History of Three Waves of Feminism


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Feminism is about empowerment and gaining equivalent rights compared to men. In many cultures at times women are sexualized and objectified, therefore it’s about allowing women to have control over their own lives and bodies. Although many people consider feminism as a particular way of thinking that emerged fully formed during the 1970s, certainty there have been three progressive “waves” of women’s rights; beginning in the late nineteenth and mid-twentieth hundreds years and proceeding into the present day. There are typically thought to be three waves of feminism, each of which concerned themselves with specific issues which are identified to women.

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First Wave feminism is frequently related to other social movements taking place at the time being, including both the abolitionist and moderation developments. Nellie McClung was the battler from the first wave of feminism in Canada, during that time who mainly made an impact on winning the women’s right to vote and legally became persons. Through her activism, she helped women gain the privilege to vote in 1916 in the province of Alberta, Saskatchewan, and Manitoba. The privileges of aboriginal, black, and other minority women were completely ignored because of their race and legacy. Moreover, girls from poor families did not have the same opportunities as their brothers’ education because they were expected to remain at home and help with household chores.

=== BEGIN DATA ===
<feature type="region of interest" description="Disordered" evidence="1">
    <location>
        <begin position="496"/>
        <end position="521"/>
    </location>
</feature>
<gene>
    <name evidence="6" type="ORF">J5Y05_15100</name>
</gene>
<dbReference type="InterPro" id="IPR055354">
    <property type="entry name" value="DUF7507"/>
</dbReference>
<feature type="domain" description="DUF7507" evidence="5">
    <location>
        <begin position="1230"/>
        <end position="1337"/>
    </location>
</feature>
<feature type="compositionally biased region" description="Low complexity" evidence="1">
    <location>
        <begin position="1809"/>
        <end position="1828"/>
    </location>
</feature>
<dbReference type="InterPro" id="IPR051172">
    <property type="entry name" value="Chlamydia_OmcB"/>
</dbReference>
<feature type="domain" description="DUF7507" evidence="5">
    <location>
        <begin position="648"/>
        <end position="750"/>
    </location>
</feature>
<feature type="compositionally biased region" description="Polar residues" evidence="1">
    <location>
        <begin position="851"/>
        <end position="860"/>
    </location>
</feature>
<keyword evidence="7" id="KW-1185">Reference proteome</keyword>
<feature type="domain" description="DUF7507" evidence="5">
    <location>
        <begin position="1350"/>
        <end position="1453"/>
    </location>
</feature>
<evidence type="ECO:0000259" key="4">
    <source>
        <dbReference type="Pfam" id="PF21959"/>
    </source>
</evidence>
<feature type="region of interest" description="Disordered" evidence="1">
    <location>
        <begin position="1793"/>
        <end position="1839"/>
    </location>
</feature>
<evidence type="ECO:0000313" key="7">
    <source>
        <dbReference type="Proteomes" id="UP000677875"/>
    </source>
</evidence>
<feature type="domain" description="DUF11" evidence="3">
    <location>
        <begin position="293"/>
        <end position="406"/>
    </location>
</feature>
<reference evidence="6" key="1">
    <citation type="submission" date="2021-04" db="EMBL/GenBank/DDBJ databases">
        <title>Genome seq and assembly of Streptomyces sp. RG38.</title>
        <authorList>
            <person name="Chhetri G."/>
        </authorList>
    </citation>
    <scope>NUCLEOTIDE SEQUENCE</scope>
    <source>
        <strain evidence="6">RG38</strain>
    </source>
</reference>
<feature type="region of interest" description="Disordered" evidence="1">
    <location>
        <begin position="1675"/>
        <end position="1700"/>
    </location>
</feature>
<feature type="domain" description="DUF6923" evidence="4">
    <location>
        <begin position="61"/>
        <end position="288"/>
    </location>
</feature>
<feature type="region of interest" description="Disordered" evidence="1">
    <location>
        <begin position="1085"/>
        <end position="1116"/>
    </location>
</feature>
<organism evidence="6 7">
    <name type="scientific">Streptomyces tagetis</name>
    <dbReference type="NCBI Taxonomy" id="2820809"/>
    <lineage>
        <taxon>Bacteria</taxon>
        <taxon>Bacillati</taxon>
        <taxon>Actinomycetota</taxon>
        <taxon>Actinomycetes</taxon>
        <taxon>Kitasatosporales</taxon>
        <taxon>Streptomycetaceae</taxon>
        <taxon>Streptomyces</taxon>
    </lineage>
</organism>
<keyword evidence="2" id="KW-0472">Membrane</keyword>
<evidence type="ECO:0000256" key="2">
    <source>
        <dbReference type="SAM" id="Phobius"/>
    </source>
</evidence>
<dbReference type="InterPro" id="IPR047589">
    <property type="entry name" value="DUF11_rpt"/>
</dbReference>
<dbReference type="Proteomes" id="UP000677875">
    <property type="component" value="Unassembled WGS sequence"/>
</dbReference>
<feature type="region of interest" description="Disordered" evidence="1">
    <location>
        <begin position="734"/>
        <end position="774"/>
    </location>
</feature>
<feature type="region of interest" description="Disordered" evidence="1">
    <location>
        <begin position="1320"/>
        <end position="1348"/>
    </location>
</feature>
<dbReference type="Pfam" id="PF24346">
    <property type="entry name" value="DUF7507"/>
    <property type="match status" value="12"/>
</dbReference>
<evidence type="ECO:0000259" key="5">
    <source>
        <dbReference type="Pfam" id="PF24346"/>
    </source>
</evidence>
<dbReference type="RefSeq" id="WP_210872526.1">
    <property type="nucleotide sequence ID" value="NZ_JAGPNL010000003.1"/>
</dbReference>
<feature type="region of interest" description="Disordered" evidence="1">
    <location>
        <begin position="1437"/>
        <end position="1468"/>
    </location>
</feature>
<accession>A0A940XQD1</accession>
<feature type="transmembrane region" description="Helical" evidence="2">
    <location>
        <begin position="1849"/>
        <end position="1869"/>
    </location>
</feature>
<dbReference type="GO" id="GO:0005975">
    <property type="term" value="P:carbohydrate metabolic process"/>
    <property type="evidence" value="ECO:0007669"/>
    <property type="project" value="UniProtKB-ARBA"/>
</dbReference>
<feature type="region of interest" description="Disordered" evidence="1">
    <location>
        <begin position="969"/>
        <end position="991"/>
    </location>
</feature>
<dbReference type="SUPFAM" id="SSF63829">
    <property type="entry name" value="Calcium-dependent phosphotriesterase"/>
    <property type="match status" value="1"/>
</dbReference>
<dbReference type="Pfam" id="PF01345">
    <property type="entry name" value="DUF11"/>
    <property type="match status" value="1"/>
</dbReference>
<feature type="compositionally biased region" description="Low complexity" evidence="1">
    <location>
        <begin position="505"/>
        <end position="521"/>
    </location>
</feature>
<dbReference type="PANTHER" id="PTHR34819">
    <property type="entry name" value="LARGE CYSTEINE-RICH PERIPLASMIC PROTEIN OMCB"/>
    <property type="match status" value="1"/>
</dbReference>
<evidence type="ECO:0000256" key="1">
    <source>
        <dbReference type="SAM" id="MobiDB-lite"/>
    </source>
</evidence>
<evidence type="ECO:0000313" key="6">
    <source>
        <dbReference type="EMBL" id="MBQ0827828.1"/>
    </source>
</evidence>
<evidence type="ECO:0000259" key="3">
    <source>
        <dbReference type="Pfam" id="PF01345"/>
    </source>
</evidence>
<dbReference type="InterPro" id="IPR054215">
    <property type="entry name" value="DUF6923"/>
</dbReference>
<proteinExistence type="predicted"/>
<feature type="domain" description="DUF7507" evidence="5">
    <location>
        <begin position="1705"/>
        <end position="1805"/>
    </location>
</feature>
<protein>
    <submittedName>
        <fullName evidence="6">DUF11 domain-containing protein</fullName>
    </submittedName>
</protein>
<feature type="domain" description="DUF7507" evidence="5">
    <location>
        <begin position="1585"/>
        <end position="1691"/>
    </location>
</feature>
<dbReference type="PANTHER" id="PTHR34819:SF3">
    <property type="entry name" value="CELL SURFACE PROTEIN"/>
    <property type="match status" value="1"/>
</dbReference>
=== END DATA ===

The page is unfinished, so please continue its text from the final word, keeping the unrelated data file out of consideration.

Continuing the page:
Every one of these waves made extraordinary steps for women, nonetheless, the second wave that occurred after world war two was the most powerful development of women’s suffrage. It propelled women’s privileges and equity faster and more grounded than some other developments of women’s feminism ever in history. The second wave of feminism had a strong economic impact as numerous women were becoming independent financially. The sexual revolution that occurred during that time also gave more freedom to women, therefore women started working and having a family simultaneously. Because of the developing class of women working and the sexual revolution during the second wave of feminism, women gained more independence from men and started to concentrate on their portrayal and status in Canadian culture.

The third wave, which is as of now occurring, centers around the way of women and how girls are portrayed in society. It is portrayed by enthusiasm for different groups of women, including women of color; lesbian, bisexual, and transgendered women; and low salary women. It’s the political, economic, and social equality of the genders; women being powerful, being strong, and being able to achieve success in any of the fields that they are effective at. Furthermore, I believe that coming together of women and conveying the message of supporting each other and not breaking one another down is going to be so much more efficient than attempting to tear each other down.

Feminism is definitely important just as a concept because clearly, it has its profound roots in its own history. Although much has changed, feminists, regardless of which wave they claim to belong to, despite everything and yet they fight for the equality of women all over the world.  

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